In today’s Colombo City, many of the landmark buildings – hotels, shopping and office complexes and apartments – are the result of such investment decisions by governments. In some of these cases, State-owned has been given to the private sector on a freehold basis while in other cases on long-term (33-99 year) leases.
If this land had remained as State-owned bare land, obviously today’s Colombo skyline, as well as commercial activity, would have been unimaginably different. Therefore, in the modern world, a government just holding land without promoting commercially viable activity will only slow down economic development while keeping the entire nation backward and regressive in the global context.
From the centre to the periphery
The need for proper disposal or divesting of government-owned land to the local or foreign private sector for viable projects should, of course, be extended to all parts of the country. The Government has already made attempts to attract investors by releasing plots of land in the east, north, west and south.
It is remarkable that the de jure ownership of very large portions of land (reported to be up to 80%) in the entire Anuradhapura District lies with the State.
When the Pathfinder Foundation commissioned a study, in 2007, and held a public seminar (sanvada) on the need for land titling in Anuradhapura, small and medium-scale entrepreneurs stated emphatically that the major constraint in the district for commencing and expanding their businesses was the lack of titles for their land. One businessman claimed that it takes 15-20 years to work through the bureaucratic processes of the provincial and national administrations to obtain freehold land titles.
Similar cases are reported in many other provinces. Most affected are, as usual, the entrepreneurs. Properly titled land is a crucial prerequisite for releasing value that can underpin rapid expansion of economic activity through growth of large, medium and micro enterprises.
Healing long-lasting wounds from the conflict
There is also urgent need for regularising land titling and other related issues in the conflict-affected areas, particularly in the Northern Province. Internal displacements, dislocations, abandoning of land by those who have left the country amid turmoil and acquisition of land by the State due to security related reasons have affected many acres of arable and industrial land in the Northern Province.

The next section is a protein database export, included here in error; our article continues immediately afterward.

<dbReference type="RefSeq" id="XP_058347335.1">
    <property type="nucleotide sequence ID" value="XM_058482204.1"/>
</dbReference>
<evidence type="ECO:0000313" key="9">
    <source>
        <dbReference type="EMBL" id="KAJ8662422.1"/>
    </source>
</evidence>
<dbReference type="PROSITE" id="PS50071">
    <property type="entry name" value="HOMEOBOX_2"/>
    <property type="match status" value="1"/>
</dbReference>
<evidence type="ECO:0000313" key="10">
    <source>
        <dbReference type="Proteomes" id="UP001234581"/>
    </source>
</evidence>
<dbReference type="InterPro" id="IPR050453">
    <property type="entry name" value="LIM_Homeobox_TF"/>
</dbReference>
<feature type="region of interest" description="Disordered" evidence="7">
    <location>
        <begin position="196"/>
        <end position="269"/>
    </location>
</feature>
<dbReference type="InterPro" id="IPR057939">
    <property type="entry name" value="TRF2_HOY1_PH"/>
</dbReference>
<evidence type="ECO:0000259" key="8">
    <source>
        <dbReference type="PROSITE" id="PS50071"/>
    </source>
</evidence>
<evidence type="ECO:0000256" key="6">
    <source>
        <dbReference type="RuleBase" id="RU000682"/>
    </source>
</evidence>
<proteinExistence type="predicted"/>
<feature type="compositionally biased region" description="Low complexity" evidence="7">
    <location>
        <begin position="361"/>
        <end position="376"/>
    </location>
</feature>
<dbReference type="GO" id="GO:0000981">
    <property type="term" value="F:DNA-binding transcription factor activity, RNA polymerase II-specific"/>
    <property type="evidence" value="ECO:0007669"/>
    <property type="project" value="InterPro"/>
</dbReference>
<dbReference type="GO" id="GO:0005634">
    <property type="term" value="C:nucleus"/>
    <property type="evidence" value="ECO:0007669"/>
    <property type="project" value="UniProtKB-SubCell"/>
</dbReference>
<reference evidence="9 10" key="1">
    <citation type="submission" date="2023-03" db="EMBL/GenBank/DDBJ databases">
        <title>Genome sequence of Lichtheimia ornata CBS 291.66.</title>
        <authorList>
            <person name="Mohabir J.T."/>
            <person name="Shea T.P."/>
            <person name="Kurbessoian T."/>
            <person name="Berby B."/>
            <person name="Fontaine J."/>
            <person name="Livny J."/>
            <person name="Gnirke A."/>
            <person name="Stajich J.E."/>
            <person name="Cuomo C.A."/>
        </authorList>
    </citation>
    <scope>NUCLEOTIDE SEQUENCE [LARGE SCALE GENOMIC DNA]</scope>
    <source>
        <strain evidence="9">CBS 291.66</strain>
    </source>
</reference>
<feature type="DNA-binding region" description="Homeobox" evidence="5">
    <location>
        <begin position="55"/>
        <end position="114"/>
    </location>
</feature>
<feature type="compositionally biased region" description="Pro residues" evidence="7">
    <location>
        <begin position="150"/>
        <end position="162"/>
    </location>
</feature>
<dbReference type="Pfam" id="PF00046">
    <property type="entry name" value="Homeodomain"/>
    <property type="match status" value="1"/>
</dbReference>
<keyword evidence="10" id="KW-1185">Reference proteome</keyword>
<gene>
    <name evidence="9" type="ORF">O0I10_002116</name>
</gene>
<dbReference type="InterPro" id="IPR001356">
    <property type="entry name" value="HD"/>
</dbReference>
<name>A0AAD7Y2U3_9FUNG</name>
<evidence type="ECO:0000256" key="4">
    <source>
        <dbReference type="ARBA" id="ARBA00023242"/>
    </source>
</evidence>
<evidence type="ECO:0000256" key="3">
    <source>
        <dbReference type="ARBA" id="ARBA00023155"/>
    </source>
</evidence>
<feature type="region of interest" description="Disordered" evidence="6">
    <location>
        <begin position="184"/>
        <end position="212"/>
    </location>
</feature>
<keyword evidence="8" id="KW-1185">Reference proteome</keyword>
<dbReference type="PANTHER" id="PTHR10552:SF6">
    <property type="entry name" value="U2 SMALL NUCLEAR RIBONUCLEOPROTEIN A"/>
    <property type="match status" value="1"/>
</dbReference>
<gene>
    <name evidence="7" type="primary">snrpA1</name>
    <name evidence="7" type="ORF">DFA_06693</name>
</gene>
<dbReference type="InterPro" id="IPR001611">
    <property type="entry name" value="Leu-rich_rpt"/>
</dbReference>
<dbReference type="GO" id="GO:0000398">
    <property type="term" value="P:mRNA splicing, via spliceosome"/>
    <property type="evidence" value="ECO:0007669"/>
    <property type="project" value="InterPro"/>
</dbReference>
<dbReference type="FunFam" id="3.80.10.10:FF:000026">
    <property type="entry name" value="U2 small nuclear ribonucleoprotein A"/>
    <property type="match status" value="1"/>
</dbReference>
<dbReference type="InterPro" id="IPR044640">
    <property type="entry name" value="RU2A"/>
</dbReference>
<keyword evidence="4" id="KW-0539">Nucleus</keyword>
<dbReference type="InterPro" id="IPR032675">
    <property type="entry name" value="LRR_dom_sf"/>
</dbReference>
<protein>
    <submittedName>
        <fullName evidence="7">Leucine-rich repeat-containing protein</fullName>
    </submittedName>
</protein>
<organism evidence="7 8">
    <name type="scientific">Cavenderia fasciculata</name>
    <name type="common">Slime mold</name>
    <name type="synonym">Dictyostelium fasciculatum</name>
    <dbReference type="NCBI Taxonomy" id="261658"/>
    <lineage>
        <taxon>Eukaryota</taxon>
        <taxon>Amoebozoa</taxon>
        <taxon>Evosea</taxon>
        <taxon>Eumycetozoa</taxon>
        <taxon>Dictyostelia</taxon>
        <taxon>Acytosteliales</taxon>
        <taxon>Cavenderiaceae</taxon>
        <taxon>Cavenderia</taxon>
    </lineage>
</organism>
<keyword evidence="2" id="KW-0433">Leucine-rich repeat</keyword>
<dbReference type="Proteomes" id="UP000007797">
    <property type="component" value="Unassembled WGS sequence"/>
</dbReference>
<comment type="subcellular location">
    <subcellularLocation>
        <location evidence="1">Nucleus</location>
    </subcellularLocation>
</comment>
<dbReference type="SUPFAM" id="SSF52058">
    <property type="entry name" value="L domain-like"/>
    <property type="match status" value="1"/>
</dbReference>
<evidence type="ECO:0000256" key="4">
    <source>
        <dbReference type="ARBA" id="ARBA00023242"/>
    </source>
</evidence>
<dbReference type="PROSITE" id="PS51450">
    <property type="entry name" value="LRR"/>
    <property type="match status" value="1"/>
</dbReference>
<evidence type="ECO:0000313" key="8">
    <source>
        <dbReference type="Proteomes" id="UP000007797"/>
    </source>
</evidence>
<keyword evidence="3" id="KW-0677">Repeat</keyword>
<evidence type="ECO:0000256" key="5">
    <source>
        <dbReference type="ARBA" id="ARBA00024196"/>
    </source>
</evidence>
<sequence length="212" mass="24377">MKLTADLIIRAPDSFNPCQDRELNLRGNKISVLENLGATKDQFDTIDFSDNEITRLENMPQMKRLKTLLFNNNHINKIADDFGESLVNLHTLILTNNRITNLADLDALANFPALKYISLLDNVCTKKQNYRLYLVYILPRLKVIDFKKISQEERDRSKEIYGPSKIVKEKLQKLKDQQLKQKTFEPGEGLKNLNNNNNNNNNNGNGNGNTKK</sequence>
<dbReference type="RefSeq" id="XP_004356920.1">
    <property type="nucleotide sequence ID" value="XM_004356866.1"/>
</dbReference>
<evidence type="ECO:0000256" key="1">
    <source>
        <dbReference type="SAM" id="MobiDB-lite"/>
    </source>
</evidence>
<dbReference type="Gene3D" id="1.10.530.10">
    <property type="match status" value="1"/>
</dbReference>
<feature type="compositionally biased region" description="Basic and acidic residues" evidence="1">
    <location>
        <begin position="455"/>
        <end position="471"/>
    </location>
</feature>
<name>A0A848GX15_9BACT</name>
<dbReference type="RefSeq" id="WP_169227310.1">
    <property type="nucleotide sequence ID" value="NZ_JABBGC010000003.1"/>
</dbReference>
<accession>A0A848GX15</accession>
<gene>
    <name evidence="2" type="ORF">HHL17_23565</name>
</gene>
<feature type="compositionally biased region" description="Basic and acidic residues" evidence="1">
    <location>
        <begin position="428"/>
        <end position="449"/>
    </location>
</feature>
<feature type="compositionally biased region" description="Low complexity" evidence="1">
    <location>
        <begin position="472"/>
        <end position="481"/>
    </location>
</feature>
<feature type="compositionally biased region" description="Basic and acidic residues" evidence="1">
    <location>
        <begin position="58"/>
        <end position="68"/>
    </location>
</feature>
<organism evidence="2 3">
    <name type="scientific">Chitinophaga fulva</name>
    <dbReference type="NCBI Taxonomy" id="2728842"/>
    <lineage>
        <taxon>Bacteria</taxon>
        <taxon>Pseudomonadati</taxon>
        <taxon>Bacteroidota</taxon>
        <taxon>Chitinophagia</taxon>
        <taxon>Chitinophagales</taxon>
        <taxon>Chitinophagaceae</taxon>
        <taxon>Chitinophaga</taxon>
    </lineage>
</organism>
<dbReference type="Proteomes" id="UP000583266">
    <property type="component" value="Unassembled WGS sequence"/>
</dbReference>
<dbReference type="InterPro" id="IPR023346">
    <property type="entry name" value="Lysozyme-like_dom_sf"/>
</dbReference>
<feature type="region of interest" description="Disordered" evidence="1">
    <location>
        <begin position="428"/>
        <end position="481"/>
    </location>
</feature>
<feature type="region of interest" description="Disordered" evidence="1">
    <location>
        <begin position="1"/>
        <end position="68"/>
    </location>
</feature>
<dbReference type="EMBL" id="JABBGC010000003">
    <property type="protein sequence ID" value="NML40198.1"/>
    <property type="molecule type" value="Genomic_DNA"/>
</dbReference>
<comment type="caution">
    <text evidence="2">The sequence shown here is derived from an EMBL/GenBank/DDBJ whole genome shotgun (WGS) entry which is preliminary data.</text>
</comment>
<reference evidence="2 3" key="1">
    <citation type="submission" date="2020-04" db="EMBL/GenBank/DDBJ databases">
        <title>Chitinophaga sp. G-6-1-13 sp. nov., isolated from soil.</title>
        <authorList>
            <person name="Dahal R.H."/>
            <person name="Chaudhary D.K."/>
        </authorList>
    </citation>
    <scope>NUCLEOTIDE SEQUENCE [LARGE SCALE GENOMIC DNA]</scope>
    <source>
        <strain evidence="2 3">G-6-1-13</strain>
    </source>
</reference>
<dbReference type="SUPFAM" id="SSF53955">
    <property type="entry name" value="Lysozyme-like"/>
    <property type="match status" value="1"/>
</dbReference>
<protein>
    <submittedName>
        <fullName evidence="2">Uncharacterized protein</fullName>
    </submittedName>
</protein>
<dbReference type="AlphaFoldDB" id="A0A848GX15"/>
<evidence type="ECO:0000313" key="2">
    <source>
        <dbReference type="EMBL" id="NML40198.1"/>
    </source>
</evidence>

As the current administration wishes to promote foreign and local investment and develop SMEs in the area, rectification of this situation is a necessary condition. Proper titling of both privately and State-owned lands is a prerequisite for medium-term sustainable development and any form of reconciliation.
Let’s walk the talk
It is unfortunate that a few Colombo-based critics have taken up the issue of land in the capital being sold or leased to local and foreign investors for income and employment generating commercially viable ventures without addressing the substance of the problem and possible solutions which have far-reaching implications for the development of Districts such as Anuradhapura, Hambantota, Jaffna, Moneragala, Polonnaruwa and Vavuniya.
The Pathfinder Foundation recommends the sale or lease of State-owned land for large-scale local and foreign investment projects as well as for SMEs through a speedy, transparent and accountable process in all parts of Sri Lanka.
Secondly, the Government should take early action to provide freehold titles instead of the so-called permits, licences and other legal documents. Thirdly, action should be initiated in the conflict-affected areas to address land-related issues through a transparent and consultative approach so that an investor-friendly environment is created and concerns of the affected parties are addressed.
(This is the 13th in the series of Economic Alerts issued by the Pathfinder Foundation. Readers’ comments via email to email@example.com are welcome.)